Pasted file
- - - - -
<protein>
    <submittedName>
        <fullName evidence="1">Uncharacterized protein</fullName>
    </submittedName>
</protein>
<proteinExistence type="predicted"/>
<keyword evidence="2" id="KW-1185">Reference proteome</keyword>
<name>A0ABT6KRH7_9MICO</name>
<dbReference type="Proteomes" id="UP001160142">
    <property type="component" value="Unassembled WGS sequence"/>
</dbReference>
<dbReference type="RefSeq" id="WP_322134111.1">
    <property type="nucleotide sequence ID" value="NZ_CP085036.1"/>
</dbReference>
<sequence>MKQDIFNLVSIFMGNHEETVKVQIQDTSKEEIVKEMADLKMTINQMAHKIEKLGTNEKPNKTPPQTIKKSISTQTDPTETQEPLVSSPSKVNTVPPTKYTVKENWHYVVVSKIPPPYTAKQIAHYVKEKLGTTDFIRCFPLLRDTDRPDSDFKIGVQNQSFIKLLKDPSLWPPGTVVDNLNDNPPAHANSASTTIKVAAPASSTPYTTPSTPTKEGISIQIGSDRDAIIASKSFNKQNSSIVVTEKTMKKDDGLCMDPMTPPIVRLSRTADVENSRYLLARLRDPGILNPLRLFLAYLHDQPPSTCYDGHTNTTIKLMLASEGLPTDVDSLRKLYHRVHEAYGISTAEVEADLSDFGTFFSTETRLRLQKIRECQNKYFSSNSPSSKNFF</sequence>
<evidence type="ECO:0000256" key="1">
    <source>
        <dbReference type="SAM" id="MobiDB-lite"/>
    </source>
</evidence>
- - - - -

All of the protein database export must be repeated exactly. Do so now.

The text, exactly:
<protein>
    <submittedName>
        <fullName evidence="1">Uncharacterized protein</fullName>
    </submittedName>
</protein>
<proteinExistence type="predicted"/>
<keyword evidence="2" id="KW-1185">Reference proteome</keyword>
<name>A0ABT6KRH7_9MICO</name>
<dbReference type="Proteomes" id="UP001160142">
    <property type="component" value="Unassembled WGS sequence"/>
</dbReference>
<dbReference type="RefSeq" id="WP_322134111.1">
    <property type="nucleotide sequence ID" value="NZ_CP085036.1"/>
</dbReference>
<sequence>MKQDIFNLVSIFMGNHEETVKVQIQDTSKEEIVKEMADLKMTINQMAHKIEKLGTNEKPNKTPPQTIKKSISTQTDPTETQEPLVSSPSKVNTVPPTKYTVKENWHYVVVSKIPPPYTAKQIAHYVKEKLGTTDFIRCFPLLRDTDRPDSDFKIGVQNQSFIKLLKDPSLWPPGTVVDNLNDNPPAHANSASTTIKVAAPASSTPYTTPSTPTKEGISIQIGSDRDAIIASKSFNKQNSSIVVTEKTMKKDDGLCMDPMTPPIVRLSRTADVENSRYLLARLRDPGILNPLRLFLAYLHDQPPSTCYDGHTNTTIKLMLASEGLPTDVDSLRKLYHRVHEAYGISTAEVEADLSDFGTFFSTETRLRLQKIRECQNKYFSSNSPSSKNFF</sequence>
<evidence type="ECO:0000256" key="1">
    <source>
        <dbReference type="SAM" id="MobiDB-lite"/>
    </source>
</evidence>